CCA TREATED TIMBER
Latest News: There is currently a review/new regulations being brought in , in Australia, regarding the use of CCA, labeling of timber treated with CCA, and restrictions on the use of CCA treated timber.
It is strongly recommended that members who export to Australia who will be impacted by the changes , refer to the following –
the Australian Pesticide & Vetenary Medicines Authority, they regulate/license use of chemicals etc and are the lead agency in this matter a University of Wollongong web site that is a good overview of the current situation re use of CCA. To view the executive summary click here.
For those interested, there is a one day seminar in Sydney on 23-6-05, re the changes. Osmose Australia is one of the sponsors.
Details from FIA or direct FORESTS & TIMBER
PNG Situation: CCA stands for Copper Chrome Arsenic. The copper in this treatments acts as a fungicide whilst the arsenic acts as an insecticide. What makes this treatment potentially hazardous to humans and the environment is the arsenic. According to a number of studies undertaken in US, Europe and Australia, arsenic leaches out of CCA-treated timber over time, accumulating on the surface of CCA- treated timber and in the surrounding soil which can eventually travel down to ground water and/or be washed into downstream rivers and creeks. Paints and sealants can be used to contain the arsenic within the timber but this is only a short-term measure, typically lasting for only 6 months.
In short, issues arising from CCA treated timber are as follows:
- Accumulation of arsenic on the treated timber’s surface, directly exposing humans to arsenic.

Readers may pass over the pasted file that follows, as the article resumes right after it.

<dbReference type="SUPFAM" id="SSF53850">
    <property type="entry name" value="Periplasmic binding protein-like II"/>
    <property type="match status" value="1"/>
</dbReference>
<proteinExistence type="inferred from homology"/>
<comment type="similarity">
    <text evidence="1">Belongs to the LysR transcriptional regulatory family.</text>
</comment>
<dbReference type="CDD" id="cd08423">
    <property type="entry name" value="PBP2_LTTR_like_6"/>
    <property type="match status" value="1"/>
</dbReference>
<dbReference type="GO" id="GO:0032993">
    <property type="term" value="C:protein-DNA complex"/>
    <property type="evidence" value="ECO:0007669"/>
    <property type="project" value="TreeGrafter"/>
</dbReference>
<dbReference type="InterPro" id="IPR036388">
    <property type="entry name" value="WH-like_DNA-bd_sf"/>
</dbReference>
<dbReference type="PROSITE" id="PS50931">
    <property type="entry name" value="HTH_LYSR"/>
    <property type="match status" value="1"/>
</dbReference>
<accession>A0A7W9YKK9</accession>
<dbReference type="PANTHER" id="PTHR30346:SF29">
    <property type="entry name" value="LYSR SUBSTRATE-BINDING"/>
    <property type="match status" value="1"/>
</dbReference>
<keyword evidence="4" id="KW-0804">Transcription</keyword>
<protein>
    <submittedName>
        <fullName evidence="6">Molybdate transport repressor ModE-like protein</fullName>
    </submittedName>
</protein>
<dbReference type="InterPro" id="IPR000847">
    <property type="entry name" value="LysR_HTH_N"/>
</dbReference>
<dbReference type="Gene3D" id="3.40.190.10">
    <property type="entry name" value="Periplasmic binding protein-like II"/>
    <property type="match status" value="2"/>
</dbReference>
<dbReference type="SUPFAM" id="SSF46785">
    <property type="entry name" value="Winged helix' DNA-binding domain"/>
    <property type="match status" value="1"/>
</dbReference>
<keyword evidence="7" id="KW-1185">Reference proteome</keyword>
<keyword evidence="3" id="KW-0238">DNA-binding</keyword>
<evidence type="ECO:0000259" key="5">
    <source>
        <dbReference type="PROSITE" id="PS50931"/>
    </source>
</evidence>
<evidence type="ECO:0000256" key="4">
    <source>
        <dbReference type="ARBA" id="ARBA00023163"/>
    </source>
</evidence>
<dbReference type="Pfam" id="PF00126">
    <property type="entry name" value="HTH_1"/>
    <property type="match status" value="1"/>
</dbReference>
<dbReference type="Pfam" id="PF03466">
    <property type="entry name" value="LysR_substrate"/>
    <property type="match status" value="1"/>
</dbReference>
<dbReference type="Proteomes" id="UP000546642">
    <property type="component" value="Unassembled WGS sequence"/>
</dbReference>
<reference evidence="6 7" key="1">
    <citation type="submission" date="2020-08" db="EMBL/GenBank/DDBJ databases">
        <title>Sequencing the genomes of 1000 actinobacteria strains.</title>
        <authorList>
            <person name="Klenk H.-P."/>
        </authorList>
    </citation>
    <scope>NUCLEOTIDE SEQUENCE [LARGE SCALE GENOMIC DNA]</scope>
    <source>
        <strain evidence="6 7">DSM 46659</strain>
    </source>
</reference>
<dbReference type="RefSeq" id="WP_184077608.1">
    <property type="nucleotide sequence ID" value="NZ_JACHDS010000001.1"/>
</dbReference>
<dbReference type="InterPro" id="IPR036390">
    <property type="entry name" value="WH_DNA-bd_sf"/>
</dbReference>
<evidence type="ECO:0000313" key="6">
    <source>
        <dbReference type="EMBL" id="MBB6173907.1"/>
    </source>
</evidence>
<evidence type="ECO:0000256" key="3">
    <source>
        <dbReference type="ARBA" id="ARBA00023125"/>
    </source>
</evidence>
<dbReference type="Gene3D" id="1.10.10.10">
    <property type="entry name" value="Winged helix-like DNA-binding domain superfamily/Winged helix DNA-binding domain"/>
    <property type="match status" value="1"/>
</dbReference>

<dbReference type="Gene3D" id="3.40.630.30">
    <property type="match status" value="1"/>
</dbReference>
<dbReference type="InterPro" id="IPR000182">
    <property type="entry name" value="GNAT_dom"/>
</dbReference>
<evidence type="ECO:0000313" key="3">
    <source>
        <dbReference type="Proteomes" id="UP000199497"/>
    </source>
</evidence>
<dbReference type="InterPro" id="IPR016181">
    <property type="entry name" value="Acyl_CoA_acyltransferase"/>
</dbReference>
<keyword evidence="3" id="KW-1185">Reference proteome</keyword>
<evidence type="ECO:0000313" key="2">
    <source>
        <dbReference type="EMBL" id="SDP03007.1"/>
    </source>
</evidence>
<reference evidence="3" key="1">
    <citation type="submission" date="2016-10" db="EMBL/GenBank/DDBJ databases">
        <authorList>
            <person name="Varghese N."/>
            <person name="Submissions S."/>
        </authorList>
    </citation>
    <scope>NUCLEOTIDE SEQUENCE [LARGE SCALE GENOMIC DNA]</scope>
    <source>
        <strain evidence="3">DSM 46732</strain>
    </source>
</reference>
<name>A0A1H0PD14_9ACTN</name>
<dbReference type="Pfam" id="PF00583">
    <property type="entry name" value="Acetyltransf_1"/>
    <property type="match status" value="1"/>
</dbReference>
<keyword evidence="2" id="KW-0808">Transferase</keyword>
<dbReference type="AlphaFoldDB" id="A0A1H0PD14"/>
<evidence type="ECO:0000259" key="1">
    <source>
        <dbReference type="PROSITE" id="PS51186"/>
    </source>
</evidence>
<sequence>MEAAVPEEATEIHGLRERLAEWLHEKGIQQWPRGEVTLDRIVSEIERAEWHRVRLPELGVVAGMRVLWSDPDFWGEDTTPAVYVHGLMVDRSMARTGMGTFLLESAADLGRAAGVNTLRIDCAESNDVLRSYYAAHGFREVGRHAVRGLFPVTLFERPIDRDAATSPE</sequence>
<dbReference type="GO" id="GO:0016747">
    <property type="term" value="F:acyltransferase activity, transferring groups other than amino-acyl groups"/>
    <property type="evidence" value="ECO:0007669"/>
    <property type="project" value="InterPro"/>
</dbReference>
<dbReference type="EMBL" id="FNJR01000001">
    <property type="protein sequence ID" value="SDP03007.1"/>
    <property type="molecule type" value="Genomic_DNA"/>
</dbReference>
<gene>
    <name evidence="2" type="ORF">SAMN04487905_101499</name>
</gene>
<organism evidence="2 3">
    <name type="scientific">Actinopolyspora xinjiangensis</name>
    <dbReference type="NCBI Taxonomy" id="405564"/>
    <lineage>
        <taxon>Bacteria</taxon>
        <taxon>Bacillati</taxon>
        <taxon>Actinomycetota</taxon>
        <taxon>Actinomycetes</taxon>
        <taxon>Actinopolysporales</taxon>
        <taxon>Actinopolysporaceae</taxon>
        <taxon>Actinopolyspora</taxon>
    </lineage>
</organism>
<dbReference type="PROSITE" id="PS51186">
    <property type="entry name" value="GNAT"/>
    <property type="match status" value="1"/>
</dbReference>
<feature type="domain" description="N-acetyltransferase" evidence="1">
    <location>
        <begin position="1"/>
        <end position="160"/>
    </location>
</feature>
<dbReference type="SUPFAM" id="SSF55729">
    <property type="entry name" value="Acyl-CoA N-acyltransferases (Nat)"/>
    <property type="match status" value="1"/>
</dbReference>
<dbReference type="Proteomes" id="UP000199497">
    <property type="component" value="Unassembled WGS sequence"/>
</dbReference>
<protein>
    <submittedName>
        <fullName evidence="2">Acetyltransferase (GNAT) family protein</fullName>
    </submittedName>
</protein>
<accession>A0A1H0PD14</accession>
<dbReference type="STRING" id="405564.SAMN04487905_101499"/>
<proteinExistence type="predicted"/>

- Accumulation of arsenic in surrounding soils, thus contaminating soils and increasing the risk of arsenic — uptake by plants.
- Arsenic leaching into ground water and downstream waterways, which can lead to plants and animal-uptake of arsenic; and
- Because of the potential hazards of CCA, it is advised that CCA- treated timber be properly disposed of within a lined landfill. The timber should not be recycled, burned or mulched. This may be problematic in the more remote parts of PNG where properly constructed and lined landfills may not exist!!!!
ACQ stands for Alkaline Copper Quaternary. The copper is used as a fungicide; the quaternary ammonium as a pesticide for termites and wood boring insects. The important feature of this treatment is that it contains no arsenic, and it therefore does not pose the same environmental risks and hazards as CCA does. ACQ is being increasingly used as an alternative to CCA in countries such as Germany, Switzerland, Australia and the US where CCA is either tightly regulated banned or being phased out.
Further information can be sought from:
The Executive Officer
Forest Industries Association
P.O. Box 229,
Papua New Guinea